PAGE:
The following diagram depicts the Plexistor architecture, the key point of interest for this discussion is the auto tiering between memory and a persistent storage medium. A simple example would be DRAM as a fast memory tier and SSD’s coupled together. However the system also supports other technologies such as NVDIMMs and they are working closely with Intel to be able to support 3D XPoint. The tiering technology aims to have as much of the hot data in memory as possible.


Plexistor architecture

The target market for Plexistor is in-memory applications such as MongoDB, Cassandra, Hbase, RockDB and Spark.



Tiering for long term storage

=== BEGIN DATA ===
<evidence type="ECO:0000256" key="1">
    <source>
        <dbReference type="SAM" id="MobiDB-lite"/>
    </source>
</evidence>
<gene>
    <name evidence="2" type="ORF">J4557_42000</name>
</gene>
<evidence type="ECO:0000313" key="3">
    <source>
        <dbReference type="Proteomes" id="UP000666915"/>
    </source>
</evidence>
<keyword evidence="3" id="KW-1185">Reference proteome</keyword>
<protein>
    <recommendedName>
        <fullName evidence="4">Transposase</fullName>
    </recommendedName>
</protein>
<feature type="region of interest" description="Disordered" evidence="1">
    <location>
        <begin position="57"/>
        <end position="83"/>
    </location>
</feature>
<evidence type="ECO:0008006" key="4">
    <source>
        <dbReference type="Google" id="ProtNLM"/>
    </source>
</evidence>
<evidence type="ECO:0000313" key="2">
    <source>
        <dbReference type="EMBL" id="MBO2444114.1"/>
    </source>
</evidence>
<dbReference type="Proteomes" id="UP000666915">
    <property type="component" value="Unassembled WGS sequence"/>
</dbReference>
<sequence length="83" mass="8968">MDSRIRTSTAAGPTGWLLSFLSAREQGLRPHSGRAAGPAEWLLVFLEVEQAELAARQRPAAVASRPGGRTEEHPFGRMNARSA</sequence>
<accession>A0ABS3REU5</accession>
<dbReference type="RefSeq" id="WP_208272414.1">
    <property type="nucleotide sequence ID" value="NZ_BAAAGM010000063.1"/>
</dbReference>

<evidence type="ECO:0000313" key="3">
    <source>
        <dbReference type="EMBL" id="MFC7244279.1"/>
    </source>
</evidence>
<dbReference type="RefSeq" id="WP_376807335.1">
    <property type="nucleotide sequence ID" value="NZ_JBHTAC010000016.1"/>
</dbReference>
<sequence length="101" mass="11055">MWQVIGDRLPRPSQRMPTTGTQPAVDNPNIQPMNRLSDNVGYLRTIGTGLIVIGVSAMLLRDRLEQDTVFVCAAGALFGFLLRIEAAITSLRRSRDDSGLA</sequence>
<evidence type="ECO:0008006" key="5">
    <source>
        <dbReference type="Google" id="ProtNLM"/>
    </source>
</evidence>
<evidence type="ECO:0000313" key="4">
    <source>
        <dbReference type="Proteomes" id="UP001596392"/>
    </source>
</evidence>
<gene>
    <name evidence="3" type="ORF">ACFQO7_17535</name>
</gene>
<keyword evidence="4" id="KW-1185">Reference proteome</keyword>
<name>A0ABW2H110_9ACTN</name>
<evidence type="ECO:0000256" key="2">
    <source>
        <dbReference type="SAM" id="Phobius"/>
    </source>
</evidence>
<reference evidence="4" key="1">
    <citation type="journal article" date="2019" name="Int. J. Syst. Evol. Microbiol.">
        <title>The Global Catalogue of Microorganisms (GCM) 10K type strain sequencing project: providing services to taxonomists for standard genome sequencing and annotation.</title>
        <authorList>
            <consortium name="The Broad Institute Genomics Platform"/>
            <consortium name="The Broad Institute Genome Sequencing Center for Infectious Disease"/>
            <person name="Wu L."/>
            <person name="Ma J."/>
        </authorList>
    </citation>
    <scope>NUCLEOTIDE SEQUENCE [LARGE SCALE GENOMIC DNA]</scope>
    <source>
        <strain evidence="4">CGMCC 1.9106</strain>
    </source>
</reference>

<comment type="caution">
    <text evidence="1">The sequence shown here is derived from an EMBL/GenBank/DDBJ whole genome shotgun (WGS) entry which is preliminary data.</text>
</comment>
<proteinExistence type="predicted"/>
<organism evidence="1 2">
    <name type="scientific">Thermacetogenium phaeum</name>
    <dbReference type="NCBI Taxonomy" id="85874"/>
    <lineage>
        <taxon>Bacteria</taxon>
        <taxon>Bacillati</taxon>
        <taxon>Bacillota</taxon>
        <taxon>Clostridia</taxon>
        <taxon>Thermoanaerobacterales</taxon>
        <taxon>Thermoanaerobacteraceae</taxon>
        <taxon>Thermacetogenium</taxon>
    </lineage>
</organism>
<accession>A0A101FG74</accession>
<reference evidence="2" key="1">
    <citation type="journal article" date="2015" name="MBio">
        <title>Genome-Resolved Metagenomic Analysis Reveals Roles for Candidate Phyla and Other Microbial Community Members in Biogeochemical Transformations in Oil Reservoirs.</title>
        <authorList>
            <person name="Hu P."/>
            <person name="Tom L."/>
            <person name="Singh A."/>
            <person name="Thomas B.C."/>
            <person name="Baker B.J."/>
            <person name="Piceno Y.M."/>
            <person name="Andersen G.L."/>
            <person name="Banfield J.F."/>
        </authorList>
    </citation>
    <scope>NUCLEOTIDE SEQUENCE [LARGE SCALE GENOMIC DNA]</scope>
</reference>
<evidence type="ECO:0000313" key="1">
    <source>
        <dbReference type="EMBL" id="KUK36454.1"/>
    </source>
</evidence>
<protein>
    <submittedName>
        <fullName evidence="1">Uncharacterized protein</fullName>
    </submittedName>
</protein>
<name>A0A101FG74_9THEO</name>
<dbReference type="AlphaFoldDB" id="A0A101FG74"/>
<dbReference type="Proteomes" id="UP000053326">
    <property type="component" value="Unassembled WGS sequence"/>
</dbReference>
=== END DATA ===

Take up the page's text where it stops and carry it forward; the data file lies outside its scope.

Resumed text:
At the opposite end of the spectrum Cohesity are looking not to store your primary but secondary data. Secondary data means thinks like your backups and archive data. Cohesity uses the analogy of a data iceberg to describe that in most companies a small amount of primary data is visible but the majority of an organisations data is hidden away and requires less performance. Cohesity offer a scale out appliance to deal with this secondary data, which they claim can be scaled infinitely.


data iceberg


Before storage field day started Cohesity was one of the vendors I was most looking forwards to seeing, since secondary data seems like an unloved sector of the industry and not many vendors are talking about it. But it makes total sense, why put all your data on expensive storage when you are only actively using a small proportion of it.